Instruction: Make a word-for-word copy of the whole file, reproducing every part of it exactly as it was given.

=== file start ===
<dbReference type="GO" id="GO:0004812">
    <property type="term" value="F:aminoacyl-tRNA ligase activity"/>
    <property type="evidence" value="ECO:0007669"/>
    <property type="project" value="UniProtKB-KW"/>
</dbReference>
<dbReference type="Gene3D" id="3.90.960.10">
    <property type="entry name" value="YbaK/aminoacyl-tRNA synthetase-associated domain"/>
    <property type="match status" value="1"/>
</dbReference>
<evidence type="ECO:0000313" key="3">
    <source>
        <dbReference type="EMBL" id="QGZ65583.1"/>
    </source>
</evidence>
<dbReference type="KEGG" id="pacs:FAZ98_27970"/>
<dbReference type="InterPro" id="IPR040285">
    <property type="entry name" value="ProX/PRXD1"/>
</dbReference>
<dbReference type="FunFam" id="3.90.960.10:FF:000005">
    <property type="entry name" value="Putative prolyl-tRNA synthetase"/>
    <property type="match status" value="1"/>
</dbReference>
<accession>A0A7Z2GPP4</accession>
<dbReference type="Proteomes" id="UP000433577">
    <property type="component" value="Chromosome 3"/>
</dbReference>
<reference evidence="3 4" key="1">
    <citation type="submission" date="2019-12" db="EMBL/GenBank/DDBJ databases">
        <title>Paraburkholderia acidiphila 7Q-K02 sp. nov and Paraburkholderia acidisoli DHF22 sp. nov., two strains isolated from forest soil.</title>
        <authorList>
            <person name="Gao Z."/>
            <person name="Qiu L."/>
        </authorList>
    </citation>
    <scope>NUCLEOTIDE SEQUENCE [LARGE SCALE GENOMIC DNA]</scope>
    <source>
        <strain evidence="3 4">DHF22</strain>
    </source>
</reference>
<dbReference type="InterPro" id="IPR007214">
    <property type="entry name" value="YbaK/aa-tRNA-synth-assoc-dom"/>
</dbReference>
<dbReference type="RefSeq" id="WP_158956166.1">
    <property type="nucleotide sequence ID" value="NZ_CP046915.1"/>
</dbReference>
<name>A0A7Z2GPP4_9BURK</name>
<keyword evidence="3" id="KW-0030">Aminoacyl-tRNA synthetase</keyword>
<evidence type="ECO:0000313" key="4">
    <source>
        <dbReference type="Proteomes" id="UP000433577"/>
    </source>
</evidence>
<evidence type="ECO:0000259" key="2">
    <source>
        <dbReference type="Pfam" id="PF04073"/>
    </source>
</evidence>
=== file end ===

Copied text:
<dbReference type="GO" id="GO:0004812">
    <property type="term" value="F:aminoacyl-tRNA ligase activity"/>
    <property type="evidence" value="ECO:0007669"/>
    <property type="project" value="UniProtKB-KW"/>
</dbReference>
<dbReference type="Gene3D" id="3.90.960.10">
    <property type="entry name" value="YbaK/aminoacyl-tRNA synthetase-associated domain"/>
    <property type="match status" value="1"/>
</dbReference>
<evidence type="ECO:0000313" key="3">
    <source>
        <dbReference type="EMBL" id="QGZ65583.1"/>
    </source>
</evidence>
<dbReference type="KEGG" id="pacs:FAZ98_27970"/>
<dbReference type="InterPro" id="IPR040285">
    <property type="entry name" value="ProX/PRXD1"/>
</dbReference>
<dbReference type="FunFam" id="3.90.960.10:FF:000005">
    <property type="entry name" value="Putative prolyl-tRNA synthetase"/>
    <property type="match status" value="1"/>
</dbReference>
<accession>A0A7Z2GPP4</accession>
<dbReference type="Proteomes" id="UP000433577">
    <property type="component" value="Chromosome 3"/>
</dbReference>
<reference evidence="3 4" key="1">
    <citation type="submission" date="2019-12" db="EMBL/GenBank/DDBJ databases">
        <title>Paraburkholderia acidiphila 7Q-K02 sp. nov and Paraburkholderia acidisoli DHF22 sp. nov., two strains isolated from forest soil.</title>
        <authorList>
            <person name="Gao Z."/>
            <person name="Qiu L."/>
        </authorList>
    </citation>
    <scope>NUCLEOTIDE SEQUENCE [LARGE SCALE GENOMIC DNA]</scope>
    <source>
        <strain evidence="3 4">DHF22</strain>
    </source>
</reference>
<dbReference type="InterPro" id="IPR007214">
    <property type="entry name" value="YbaK/aa-tRNA-synth-assoc-dom"/>
</dbReference>
<dbReference type="RefSeq" id="WP_158956166.1">
    <property type="nucleotide sequence ID" value="NZ_CP046915.1"/>
</dbReference>
<name>A0A7Z2GPP4_9BURK</name>
<keyword evidence="3" id="KW-0030">Aminoacyl-tRNA synthetase</keyword>
<evidence type="ECO:0000313" key="4">
    <source>
        <dbReference type="Proteomes" id="UP000433577"/>
    </source>
</evidence>
<evidence type="ECO:0000259" key="2">
    <source>
        <dbReference type="Pfam" id="PF04073"/>
    </source>
</evidence>